The cost of R&D for a successful new medicine has been an important policy issue at least since the 1960s. Cost estimates matter not just because of intellectual curiosity or for industry understanding of its performance, but because they are a key aspect of the international debate about the reasonableness of pharmaceutical prices and the magnitude of the long-term investments involved.
This publication reviews research published over the last three decades, which shows an increase in costs from £125 million ($199 million) per new medicine in the 1970s to £1.2 billion ($1.9 billion) in the 2000s (both in 2011 prices). An OHE costs analysis based on new data for 1998-2002 agrees with comparable analyses for the same time period.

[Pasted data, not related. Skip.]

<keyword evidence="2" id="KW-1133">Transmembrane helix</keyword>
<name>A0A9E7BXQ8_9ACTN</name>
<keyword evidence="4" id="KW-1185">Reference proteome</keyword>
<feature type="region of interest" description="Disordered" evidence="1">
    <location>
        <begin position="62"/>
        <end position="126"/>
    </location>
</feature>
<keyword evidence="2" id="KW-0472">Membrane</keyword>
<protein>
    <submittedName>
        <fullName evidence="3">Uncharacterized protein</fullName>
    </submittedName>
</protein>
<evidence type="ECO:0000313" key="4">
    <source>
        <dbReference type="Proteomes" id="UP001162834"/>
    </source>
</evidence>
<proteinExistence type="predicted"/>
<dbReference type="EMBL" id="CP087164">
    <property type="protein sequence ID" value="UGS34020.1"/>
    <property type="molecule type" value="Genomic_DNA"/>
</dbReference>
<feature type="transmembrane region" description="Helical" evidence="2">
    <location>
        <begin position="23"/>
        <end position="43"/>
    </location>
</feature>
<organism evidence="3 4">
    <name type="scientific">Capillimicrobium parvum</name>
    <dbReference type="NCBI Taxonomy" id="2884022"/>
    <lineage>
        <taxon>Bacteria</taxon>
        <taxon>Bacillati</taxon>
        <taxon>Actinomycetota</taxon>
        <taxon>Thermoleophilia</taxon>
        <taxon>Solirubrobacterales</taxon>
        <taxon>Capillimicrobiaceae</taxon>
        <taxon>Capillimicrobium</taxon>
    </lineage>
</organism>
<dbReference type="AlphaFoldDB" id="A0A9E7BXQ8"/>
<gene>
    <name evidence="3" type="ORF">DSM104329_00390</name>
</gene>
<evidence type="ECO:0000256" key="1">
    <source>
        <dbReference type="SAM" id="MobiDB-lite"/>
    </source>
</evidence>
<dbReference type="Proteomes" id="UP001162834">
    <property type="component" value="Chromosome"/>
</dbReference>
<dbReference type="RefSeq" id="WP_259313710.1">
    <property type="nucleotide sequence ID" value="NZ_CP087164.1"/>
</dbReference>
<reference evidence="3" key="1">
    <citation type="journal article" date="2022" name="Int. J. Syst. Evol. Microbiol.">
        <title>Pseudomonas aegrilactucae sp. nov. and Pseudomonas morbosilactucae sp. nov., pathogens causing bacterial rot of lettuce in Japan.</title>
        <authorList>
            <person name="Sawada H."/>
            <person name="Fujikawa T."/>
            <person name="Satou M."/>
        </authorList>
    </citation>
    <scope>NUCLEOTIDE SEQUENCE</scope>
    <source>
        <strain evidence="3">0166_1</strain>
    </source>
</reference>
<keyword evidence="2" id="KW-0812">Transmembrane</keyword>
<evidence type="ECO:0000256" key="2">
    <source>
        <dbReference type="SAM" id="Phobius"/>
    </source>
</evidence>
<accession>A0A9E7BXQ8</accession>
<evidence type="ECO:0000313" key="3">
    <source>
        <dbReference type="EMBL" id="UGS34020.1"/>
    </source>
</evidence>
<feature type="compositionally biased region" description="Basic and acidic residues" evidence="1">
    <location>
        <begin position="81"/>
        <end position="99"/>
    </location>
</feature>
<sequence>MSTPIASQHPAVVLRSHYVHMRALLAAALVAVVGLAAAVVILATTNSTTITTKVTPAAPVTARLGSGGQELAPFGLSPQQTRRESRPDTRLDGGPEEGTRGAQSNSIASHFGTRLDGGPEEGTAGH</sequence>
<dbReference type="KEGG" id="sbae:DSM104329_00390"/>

The study explores four major factors that are producing higher R&D costs: out-of-pocket expenses, success/failure rates, R&D times and the cost of capital. It also discusses measures companies are taking now to improve efficiency and offers a glimpse into the promise and challenges presented by the new, gene-based sciences.